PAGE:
It's Time to Split Up the GOP | Opinion

I'm a Republican of 40 years' standing, a former official in a Republican administration and a consistent supporter of Republican ideals. Like many others with such credentials, I had hoped that when Donald Trump was elected in 2016, the new president and his party would revert to responsibility and follow the principles and policies that have guided Republicans for the past 166 years. Boy, was I wrong.

The post-election period has been even worse than the previous three years and ten months. Before the final Electoral College vote count was announced this week, a Washington Post survey on Dec. 6 found only 11 Republican senators willing to say that Biden, who received seven million more popular votes, won the election. The clownish Texas suit that the Supreme Court tossed out on Dec. 11 was the last straw. It was backed by the majority of Republican attorneys general and U.S. House members, including three-quarters of the leadership. Republicans I used to respect, like Rob Portman and Lindsay Graham, are only encouraging Donald Trump in his fantasies and threats.

Trying to bring the Republican Party to its senses is futile. Its elected officials are more scared of Trump than they are attached to American ideals, and that won't change over the next four years – and probably beyond. So, instead of trying to fix the Republican Party, the heirs of Lincoln should start a new one. It should be rooted in the ideals of free minds, free markets, and respect for individuals. Its foundation must be a healthy understanding of what has made this country exceptional—a patriotism that embraces new blood and engages the world.

But that's not all. In contrast to the current Republican party, the new one has to be built on honesty, social duty, and the norms that conservatives are supposed to venerate. The new party must insist that officials place the public's interest above their own and respect the law and consider seriously the views of others. For that reason, I'd call it the Integrity Party.

That may sound sanctimonious, but the name highlights the chasm between the new party and the current Republican Party, which is characterized not just by forsaking a set of traditional policies, which, after all, can evolve, but by forsaking standards of conduct, which cannot. The current leader of the Republican Party has little interest in telling the truth, avoiding conflicts of interest or cherishing laws and standards, and much of the rest of the party is a flock of enablers. You can't fix this sick dynamic. You have to leave it behind and move on.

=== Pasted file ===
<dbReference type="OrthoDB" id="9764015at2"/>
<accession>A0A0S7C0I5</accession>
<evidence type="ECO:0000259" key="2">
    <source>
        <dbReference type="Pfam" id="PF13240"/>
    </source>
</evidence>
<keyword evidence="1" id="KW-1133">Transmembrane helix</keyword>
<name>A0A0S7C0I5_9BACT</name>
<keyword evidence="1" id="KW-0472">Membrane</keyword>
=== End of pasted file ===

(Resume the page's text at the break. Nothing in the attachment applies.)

Launching a new party won't be easy, but the time is ripe, and conversations I've had recently indicate the appetite is strong. There is no doubt Americans want another choice. A Gallup survey in 2018 found that "a majority of Americans, 57 percent, say there is a need for a third, major political party." Only 38 percent believe the "current two-party system does an adequate job of representing the people." Those views, says Gallup, have been consistent since 2013, across both Democratic and Republican administrations.

For starters, the Integrity Party should be able to attract the estimated three and a half million Republicans who voted for Biden, the millions more in the party who sat the election out, and many of the one-quarter of Americans who call themselves independents. The new party should even be able to draw Trump voters who held their noses as well as Democrats looking for a modern, centrist, and pragmatic approach to the problems of America. The Integrity Party can build from an initial base of about 20 million committed voters—enough to elect state and national officials and to affect the outcomes of nearly every important race.

The Integrity Party will need to collect signatures to get on the ballot in 50 states, an arduous and expensive process but one that offers an opportunity to educate Americans on why an alternative is desperately needed. The party will recruit congressional and even local candidates, hold a convention and eventually nominate a president. Is the money there? I think so—from small-dollar donors and, I suspect, from entrepreneurs in places like Silicon Valley who believe in both personal and economic freedom and want to put democracy back on the rails.

Disaffected Republicans like me might vote for Joe Biden, but we won't become Democrats. Our disagreements on important issues of policy run deep, and we would be kidding ourselves to think we can change the Democratic party. Earlier this year, I became one of more than 100 former Republican national security officials who signed a letter supporting Biden for president. The letter said the election was our chance to "stop Trump's assault on our nation's values and institutions and reinstate the moral foundations of our democracy." We had policy differences with Biden and his party, but the time to debate them was later.

That time has now come, and it requires a new institution to be effective—not a morally bankrupt party in thrall to a wannabe authoritarian but an Integrity Party that embraces America's history and values and wants to make a better world.

James K. Glassman served as Under Secretary of State for Public Diplomacy and Public Affairs in the George W. Bush Administration.

The views expressed in this article are the author's own.